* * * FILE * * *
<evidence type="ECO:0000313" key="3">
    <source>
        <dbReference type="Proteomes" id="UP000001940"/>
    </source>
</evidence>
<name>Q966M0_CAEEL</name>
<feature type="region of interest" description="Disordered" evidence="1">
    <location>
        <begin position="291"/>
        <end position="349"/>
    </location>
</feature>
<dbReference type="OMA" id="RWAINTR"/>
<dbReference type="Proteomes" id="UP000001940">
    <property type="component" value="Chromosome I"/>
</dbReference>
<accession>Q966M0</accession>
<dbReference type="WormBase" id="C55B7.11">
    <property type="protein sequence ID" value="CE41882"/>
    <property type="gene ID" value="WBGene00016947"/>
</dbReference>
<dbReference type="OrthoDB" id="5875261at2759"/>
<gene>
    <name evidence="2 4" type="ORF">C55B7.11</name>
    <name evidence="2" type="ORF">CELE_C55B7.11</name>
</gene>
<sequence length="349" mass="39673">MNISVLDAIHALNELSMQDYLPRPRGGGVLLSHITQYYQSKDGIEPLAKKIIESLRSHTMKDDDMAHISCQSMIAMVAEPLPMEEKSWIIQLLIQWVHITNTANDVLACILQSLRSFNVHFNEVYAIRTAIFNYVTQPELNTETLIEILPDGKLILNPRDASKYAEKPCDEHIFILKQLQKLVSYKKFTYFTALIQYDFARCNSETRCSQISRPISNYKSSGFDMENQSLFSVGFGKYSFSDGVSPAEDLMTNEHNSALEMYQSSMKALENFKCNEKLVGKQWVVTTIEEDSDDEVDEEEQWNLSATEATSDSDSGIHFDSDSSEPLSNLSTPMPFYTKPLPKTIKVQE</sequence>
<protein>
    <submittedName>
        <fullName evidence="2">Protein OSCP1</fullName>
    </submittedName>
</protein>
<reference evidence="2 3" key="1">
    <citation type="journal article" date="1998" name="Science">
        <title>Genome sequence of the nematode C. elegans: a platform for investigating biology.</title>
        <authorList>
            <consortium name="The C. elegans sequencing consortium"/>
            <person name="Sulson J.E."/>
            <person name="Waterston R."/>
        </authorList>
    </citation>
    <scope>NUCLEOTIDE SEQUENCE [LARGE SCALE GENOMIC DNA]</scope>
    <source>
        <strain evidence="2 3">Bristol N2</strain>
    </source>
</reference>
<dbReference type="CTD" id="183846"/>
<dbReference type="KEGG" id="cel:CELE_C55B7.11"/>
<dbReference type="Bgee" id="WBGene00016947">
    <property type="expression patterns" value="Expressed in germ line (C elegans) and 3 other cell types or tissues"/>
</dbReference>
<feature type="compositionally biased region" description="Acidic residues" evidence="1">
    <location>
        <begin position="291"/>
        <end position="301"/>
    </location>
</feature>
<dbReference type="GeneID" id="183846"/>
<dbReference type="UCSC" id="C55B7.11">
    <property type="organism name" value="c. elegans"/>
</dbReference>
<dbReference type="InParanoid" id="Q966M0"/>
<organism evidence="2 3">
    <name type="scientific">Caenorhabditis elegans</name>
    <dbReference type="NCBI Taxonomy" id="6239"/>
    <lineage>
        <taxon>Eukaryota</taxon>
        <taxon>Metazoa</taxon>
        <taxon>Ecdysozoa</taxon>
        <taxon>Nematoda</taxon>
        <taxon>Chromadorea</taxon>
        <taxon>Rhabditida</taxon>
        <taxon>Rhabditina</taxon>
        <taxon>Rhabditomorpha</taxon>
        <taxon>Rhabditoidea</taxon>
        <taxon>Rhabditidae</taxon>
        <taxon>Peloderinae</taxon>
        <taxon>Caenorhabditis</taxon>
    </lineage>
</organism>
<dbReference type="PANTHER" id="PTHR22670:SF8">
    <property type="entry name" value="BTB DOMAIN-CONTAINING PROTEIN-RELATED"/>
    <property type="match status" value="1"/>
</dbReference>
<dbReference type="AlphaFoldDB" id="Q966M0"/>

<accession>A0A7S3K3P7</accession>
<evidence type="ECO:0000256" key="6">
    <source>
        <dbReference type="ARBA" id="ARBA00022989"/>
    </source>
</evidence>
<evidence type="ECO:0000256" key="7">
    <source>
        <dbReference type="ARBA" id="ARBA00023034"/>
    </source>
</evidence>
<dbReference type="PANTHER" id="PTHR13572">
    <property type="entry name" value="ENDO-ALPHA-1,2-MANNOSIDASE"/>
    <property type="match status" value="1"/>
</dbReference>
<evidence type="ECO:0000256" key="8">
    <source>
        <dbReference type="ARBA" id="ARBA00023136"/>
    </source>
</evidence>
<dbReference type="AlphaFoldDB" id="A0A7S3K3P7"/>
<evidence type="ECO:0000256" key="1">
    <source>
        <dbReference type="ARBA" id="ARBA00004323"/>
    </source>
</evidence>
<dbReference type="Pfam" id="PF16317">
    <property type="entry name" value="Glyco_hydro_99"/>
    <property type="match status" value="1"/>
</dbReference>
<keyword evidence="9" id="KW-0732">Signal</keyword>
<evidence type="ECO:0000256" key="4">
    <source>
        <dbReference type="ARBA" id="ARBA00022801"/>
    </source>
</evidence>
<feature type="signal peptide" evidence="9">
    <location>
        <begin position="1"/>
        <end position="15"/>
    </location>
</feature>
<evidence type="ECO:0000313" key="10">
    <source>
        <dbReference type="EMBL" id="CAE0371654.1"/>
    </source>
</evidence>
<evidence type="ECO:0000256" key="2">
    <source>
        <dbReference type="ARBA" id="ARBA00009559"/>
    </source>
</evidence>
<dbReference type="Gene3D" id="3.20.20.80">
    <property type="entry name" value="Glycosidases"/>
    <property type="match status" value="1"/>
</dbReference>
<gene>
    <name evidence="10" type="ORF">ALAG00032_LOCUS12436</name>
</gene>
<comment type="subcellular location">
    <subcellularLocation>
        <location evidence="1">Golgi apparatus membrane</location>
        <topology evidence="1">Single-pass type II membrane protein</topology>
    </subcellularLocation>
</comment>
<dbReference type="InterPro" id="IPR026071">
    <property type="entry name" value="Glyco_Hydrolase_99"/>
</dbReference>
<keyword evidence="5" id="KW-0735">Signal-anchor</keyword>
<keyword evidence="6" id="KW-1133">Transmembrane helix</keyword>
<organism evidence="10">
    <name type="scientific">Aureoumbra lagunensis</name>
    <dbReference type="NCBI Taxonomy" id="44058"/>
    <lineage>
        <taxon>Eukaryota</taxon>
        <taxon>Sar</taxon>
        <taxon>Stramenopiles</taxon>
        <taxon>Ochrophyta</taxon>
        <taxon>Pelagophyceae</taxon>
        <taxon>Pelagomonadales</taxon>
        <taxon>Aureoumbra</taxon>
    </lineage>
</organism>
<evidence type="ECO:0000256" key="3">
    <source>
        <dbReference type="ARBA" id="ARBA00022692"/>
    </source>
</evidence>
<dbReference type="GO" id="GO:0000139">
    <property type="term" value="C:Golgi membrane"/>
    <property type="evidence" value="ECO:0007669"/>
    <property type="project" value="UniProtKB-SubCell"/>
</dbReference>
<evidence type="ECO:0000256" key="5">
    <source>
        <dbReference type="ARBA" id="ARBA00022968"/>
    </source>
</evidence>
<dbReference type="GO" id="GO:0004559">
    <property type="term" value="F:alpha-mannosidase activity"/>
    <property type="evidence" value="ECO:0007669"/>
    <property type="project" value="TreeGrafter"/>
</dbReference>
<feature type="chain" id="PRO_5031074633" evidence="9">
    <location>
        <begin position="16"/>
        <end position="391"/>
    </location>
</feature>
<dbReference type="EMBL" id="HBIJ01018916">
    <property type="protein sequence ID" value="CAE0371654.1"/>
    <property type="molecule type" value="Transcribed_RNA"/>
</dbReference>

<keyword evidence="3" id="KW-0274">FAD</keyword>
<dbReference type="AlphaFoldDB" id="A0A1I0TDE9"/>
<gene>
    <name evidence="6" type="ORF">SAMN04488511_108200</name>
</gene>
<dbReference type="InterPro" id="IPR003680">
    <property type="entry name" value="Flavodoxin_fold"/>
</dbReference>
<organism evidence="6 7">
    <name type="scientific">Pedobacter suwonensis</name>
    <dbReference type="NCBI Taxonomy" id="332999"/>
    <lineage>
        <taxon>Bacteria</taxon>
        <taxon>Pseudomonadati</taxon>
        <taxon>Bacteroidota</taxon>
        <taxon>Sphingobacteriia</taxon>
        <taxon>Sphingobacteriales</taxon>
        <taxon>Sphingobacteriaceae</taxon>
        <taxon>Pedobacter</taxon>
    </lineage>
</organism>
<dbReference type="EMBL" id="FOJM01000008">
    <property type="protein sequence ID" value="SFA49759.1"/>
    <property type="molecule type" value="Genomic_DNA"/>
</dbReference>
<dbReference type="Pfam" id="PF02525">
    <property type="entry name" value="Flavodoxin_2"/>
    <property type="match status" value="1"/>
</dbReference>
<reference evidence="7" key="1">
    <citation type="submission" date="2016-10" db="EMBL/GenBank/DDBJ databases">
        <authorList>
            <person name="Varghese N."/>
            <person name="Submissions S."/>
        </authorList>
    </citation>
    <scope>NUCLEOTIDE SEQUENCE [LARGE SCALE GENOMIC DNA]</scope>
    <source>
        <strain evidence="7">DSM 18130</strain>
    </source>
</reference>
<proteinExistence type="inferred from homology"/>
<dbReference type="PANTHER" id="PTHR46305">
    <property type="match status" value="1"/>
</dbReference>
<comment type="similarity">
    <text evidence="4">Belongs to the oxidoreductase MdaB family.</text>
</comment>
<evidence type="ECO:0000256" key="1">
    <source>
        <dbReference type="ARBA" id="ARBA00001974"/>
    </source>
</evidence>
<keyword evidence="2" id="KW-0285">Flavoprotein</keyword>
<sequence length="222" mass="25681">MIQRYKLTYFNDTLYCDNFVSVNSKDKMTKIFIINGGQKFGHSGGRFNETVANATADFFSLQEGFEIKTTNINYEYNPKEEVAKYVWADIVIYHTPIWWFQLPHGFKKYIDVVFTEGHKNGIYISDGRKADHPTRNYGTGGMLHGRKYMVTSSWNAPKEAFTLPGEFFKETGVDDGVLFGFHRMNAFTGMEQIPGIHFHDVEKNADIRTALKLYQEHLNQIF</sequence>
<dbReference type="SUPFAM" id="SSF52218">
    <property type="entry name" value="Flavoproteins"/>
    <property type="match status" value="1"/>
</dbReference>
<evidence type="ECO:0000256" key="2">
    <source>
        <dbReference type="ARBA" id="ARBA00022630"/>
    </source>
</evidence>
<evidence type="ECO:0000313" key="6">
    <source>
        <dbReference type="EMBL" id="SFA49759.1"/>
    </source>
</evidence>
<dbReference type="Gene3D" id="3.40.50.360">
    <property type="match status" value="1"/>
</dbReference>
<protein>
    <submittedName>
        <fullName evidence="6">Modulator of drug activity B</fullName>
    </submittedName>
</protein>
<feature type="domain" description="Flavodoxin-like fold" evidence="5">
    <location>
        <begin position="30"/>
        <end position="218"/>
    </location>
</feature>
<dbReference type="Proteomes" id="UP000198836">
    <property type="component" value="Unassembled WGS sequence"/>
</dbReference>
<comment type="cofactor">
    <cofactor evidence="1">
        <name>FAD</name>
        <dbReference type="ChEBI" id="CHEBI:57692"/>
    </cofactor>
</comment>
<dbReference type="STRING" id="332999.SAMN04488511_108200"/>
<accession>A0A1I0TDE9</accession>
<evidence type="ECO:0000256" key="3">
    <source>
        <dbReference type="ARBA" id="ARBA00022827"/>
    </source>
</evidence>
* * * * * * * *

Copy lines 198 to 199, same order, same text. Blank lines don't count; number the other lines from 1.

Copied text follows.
</dbReference>

<keyword evidence="3" id="KW-0274">FAD</keyword>